Rebecca Luker Has 'Got Love' For Jerome Kern | WAMU 88.5 - American University Radio

Rebecca Luker Has 'Got Love' For Jerome Kern

Play associated audio

For her latest album, Broadway soprano Rebecca Luker brings her live show — featuring songs by legendary theater composer Jerome Kern, recorded at the Manhattan club 54 Below — to the recording studio. The album, I Got Love: Songs of Jerome Kern, features 14 tracks and classics ranging from "Bill/Can't Help Loving That Man" to "My Husband's First Wife."

Although her own words to "My Husband's First Wife" didn't make it onto the album, Luker tells Fresh Air's Terry Gross that she and her husband, the actor Danny Burstein, had fun writing their own third verse — some of the lines of which go, "My husband's first wife, my husband's first wife / Her shopping was thrifty, completed by dawn / She'd beat you at chess just by suing a pawn / She had all five babies while mowing the lawn / My husband's first wife."

Kern's early work in the 1910s and '20s overlapped with the beginning of Broadway musicals and the decline of operettas, so one can hear operetta styles in those compositions. While Luker was classically trained, she says she'd never seriously considered going into opera because her voice wasn't strong enough.

Instead, she got her Broadway start as an understudy to Sarah Brightman in the original 1988 Broadway company production of Phantom of the Opera before taking over the role for a couple of years. She has since starred on and off Broadway in everything from The Sound of Music to The Vagina Monologues.


Interview Highlights

On how Irene Franklin came to write the words for 'My Husband's First Wife' (from Sweet Adeline) with Jerome Kern

She was in the cast, and she was a comedienne of the time. And she wrote her own showstopper with Jerome Kern because Oscar Hammerstein was too busy to write it or something like that. ... [A]s the story has it, Oscar Hammerstein was too busy writing other arrangements and ... [Kern] came to her and said, 'Would you write your own lyrics to this song?' And she said, 'Absolutely.' So she came up with this really funny song for the show — and it was a showstopper, turned out.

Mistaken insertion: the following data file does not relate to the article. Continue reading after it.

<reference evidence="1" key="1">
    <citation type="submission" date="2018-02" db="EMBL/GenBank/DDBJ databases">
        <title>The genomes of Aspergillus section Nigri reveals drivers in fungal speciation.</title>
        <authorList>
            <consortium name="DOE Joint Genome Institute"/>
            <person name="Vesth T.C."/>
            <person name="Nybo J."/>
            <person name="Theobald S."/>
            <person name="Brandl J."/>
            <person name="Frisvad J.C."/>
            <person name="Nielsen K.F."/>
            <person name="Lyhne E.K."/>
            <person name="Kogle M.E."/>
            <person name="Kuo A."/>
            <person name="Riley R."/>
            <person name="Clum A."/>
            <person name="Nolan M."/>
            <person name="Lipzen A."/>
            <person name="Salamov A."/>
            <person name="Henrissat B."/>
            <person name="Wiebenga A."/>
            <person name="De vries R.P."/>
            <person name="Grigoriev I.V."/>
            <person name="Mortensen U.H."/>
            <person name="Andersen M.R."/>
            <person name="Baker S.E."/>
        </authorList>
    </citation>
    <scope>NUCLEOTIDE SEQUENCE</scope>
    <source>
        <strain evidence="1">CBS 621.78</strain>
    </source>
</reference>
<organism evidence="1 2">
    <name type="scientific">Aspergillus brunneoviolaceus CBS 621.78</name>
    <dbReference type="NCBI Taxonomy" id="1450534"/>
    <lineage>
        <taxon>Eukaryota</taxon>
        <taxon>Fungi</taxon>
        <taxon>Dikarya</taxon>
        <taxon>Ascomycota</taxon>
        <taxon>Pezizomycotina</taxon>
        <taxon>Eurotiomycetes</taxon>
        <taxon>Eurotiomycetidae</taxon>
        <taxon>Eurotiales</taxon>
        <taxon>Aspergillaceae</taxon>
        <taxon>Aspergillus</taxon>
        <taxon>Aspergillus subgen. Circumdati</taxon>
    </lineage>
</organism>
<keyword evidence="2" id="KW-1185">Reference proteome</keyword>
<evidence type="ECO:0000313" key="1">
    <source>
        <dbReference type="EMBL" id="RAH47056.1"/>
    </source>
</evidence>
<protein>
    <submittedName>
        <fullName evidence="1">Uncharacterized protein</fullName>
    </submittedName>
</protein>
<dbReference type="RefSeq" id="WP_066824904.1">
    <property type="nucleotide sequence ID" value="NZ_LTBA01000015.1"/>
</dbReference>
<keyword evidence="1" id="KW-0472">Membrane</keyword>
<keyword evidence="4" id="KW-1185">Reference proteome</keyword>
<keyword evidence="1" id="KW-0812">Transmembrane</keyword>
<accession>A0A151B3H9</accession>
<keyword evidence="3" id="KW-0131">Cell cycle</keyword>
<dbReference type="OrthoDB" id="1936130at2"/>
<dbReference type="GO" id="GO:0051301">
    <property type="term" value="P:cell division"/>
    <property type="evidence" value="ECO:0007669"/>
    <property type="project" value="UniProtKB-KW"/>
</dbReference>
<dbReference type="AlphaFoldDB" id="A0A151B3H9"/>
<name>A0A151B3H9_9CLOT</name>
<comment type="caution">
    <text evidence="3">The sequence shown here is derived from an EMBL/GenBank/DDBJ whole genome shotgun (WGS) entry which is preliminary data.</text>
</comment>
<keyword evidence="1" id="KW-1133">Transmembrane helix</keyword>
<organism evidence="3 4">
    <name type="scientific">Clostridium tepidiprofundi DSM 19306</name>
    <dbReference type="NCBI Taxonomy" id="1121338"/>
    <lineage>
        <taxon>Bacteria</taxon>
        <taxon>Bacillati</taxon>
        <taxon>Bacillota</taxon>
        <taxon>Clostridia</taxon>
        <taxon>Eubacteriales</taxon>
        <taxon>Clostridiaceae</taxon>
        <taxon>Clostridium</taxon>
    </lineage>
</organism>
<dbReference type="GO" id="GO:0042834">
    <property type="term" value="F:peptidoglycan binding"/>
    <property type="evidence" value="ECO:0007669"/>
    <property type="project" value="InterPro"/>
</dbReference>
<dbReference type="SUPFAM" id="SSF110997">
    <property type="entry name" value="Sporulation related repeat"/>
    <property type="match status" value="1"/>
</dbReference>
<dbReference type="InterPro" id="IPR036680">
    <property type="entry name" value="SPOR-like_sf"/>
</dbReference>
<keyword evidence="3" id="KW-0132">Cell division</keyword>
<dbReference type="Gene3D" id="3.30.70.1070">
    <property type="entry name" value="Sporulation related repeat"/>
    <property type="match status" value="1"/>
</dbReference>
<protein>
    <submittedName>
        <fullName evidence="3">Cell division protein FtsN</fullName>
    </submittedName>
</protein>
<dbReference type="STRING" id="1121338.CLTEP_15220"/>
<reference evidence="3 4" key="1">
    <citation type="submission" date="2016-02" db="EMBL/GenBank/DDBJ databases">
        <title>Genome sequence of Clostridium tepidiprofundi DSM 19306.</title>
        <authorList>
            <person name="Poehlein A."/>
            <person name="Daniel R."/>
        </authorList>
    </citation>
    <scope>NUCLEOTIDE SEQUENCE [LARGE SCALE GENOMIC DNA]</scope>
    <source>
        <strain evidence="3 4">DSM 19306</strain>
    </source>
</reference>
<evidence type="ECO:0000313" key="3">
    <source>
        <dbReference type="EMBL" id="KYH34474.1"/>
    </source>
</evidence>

On how her voice has changed over the years

"Finally, after all these years, I learned I can belt a little bit. ... [T]rue belt is really hard, and that's not really what I do — and I don't really try to do that — but I've learned to do it more. And maybe I've learned to do it well enough so you may not know that I'm faking it. But mostly my voice has just gotten richer, I think, over the years: deeper and richer ... and more versatile, I think."

On the two different versions of 'Bill/Can't Help Loving That Man,' one of which appears in Showboat and the other of which predates Showboat

"P.G. Wodehouse actually wrote the first lyrics for "Bill" for a show called Oh Lady, Lady in 1917, and it was for the Princess Theatre shows that he and Jerome Kern were so famous for. And ... when Showboat was written ... about 10 years later ... I think the song was probably cut from Oh Lady, Lady and it was on the shelf. And, you know, Kern pulled it down and said, 'Well, what about this one?' and [Kern and Oscar Hammerstein] looked at the lyrics and thought, 'Well, this won't do for our Showboat story,' so Hammerstein rewrote some of the lyrics — so some of them did work and some of them didn't. And he rewrote a lot of them, but he always gave P.G. Wodehouse credit for the song, for the lyrics, generously."

Copyright 2013 NPR. To see more, visit http://www.npr.org/.

NPR

Dressing Up As A T-Rex Is All Part Of The Job

Remember in Empire Strikes Back where Han Solo slices open the belly of a tauntaun so Luke can stay warm? That's not much different from how Eli Presser climbs into his T-Rex costume.
NPR

Plot To Poison Famed French Wine Makes For Gripping (Pinot) Noir

In Shadows in the Vineyard Maximillian Potter tells the true story of the legendary Romanée-Conti vineyard — and how it was held up for a 1 million euro ransom.
NPR

Congress Leaves Town Next Week, But Will Anyone Notice?

Next week is Congress's last before summer recess, which is often when a flurry of bills are pushed through Congress. This year, not so much, NPR's Ron Elving tells NPR's Scott Simon.
NPR

Tech Week: Industry Diversity, Digital Afterlives, Net Neutrality

The roundup: Twitter released a scorecard showing that its workforce is largely male and white. And what happens to our digital stuff after we log off for the last time?

Leave a Comment

Help keep the conversation civil. Please refer to our Terms of Use and Code of Conduct before posting your comments.